Friday, 19 February 2016

Molecule of the Month February 2016: Captopril

One of the most fascinating things about my sabbatical leave at the Liverpool School of Tropical Medicine a few years ago, was visiting the Hepetarium, which houses the Alastair Reed Snake Venom Research Unit headed up by Rob Harrison. The power of research into toxins, which has played a major role in the history of Biochemistry, Physiology and Medicine, in my view is often undervalued. But not in respect of the molecule of this month, captopril, the molecule that was introduced by the drug company Bristol Myers Squibb (then ER Squibb) as the first ACE inhibitor for the relief of hypertension. 

Captopril structure.svgThe structure of captopril is shown on the right, and it is know to act on angiotensin converting enzyme (ACE). The development of captopril, is a lovely example of how natural products can inform drug discovery. It is a result of a combination of Biological serendipity and incisive Chemistry. The original molecules associated with blood pressure modulation, extracted from venom, where too complex to be viable therapeutically. However, by first establishing the key role of the proline moiety in active site inhibition, the next phase was aimed at simplifying the peptidyl arm of the molecule.

The natural products associated with blood pressure modulating activity were peptides of the bradykinin family (brady-slow, kinin-movement related), including the nonapeptide, teprotide (LHS). As you can see from the final form of the drug, the enzyme anchor can be dramatically simplified, making the drug a real economic option. [As opposed to a synthetic nightmare!]. The systematic evaluation of variations on the natural product (structure-activity-relationships) led to captopril, as the first drug of this class. 

The simple active site inhibition model is shown schematically below. However, in order to address the many early reports of severe side effects, further refinement has led to a new generation of ACE inhibitors that include enalapril. There is a freely available summary of current ACE inhibitors here. The captopril story is an excellent example of how medicinal chemistry developed in the 1970s in particular. It was followed by approaches based on screening large automated libraries of compounds in a methodology called combinatorial chemistry. I note with interest and enthusiasm, the resurgence of Natural Product chemistry in the areas of antibiotics and anti-malarial drugs, and direct you to a nice review of this "renaissance" by Tadesz Molinski, which is free to download here.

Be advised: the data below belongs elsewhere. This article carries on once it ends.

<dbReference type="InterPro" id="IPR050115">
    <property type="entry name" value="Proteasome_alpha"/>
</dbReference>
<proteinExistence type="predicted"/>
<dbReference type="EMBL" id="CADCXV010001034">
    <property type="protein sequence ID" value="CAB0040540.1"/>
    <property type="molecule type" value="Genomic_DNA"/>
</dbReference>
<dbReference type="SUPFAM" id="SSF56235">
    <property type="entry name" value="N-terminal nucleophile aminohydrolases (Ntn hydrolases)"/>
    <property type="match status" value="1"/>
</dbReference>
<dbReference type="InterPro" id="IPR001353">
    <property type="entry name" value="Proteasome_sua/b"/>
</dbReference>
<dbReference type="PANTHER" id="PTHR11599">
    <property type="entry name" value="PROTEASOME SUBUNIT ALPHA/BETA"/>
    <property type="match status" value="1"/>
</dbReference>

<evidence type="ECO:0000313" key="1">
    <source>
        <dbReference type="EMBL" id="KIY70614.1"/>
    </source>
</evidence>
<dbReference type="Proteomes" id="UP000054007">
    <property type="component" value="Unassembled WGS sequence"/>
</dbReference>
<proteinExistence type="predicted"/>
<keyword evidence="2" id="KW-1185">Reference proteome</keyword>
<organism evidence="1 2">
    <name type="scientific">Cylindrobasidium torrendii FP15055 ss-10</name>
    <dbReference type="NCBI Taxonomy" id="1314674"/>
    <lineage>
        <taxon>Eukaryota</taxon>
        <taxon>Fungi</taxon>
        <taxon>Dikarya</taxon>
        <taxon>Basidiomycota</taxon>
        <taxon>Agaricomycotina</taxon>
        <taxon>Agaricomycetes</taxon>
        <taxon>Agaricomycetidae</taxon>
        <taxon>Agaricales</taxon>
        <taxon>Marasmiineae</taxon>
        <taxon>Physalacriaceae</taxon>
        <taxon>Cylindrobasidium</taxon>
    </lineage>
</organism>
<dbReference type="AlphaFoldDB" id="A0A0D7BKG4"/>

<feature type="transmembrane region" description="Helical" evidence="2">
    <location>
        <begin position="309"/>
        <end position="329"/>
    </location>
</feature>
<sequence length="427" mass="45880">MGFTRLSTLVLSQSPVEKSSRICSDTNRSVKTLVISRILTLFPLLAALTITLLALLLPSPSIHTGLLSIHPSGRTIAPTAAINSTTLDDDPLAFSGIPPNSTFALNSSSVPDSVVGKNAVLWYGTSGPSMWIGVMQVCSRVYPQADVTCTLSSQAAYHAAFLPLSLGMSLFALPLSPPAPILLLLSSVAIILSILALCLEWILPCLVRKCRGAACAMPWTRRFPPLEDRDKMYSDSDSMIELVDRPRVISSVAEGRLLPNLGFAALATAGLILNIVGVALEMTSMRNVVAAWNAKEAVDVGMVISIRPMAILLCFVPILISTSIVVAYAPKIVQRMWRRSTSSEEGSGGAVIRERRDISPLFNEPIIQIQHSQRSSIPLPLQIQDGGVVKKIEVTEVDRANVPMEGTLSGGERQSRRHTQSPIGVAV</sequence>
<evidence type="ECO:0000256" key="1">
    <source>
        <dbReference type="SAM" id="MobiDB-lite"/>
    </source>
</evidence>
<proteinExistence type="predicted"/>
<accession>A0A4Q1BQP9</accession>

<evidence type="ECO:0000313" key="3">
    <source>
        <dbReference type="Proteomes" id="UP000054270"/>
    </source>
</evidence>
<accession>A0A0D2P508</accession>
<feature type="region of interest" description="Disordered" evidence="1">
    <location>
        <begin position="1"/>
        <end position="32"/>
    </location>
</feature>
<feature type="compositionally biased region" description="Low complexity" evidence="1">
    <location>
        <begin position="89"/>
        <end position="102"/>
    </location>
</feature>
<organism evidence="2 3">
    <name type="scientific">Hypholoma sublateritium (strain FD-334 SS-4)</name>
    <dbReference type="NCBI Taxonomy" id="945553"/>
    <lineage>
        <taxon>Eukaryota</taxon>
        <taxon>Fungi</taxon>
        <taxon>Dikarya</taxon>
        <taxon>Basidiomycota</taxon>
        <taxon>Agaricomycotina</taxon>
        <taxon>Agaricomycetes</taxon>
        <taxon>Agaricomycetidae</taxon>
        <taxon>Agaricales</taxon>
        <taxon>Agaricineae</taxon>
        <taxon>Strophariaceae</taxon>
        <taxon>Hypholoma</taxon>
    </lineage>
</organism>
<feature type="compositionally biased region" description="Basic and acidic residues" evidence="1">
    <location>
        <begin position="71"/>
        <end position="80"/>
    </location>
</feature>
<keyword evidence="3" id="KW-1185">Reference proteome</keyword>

Thursday, 11 February 2016

Y13 Student Project Update: The Topography of the Skin

Effectiveness of Vitamin C on the skin’s topography
By Adam Waggott and Jess Shortland

During a placement at Unlilever Research and Development in Port Sunlight,we used an optical surface microscope. This was used to analyse the ‘topography’ (smoothness) of the skin. This sparked enthusiasm to create a cost effective method to test the topography of peoples’ skin. We use Parafilm (a stretchy plastic) to take an impression of the person’s skin. Then this can be analysed under a light microscope and ImageJ used to create a 3D surface plot of the skin.
\\CUC-SRV-FS02\LLS-StuHome$\09waggott.a\Documents\IMG_0475.JPGOur Extended Project Qualification is looking into whether vitamins actually improve the topography of the skin. For example, often vitamins are included in anti-ageing and hand creams, however we are testing whether this is just a placebo effect.
\\CUC-SRV-FS02\LLS-StuHome$\09waggott.a\Documents\IMG_0474.JPGWe will also analyse the consumer science psychology behind whether people think the arm the vitamin was placed on actually induced a feeling that that arm was smoother.
We predict the vitamin will score higher on a satisfaction scale compared to the control substance also the vitamin will show a smoother surface plot compared to the control substance. This will determine whether vitamin is effective as a dermatological ingredient for improving the quality of a participant’s skin.

The Daphnia group trip to the Royal Society Partnership Conference

By Y11 students - Sam Egan, Daniel Nuttall, Steven Simms and Hamdan Al-Zuhairi

Day 1

We left our school at 9:45AM. This was followed by a 15 minute bus drive to Liverpool Lime Street where we patiently waited for our train to Euston Station to arrive. We boarded the train at 10:45 AM where we took our seats and awaited our departure.  The train journey took 2 hours, meaning that we arrived in London at around 1PM. We eventually found our underground platform that would take us to the Natural History Museum. As we reached the top of the stairs we were immediately greeted by a large, Victorian building which towered over the structures surrounding it. This was the Natural History Museum.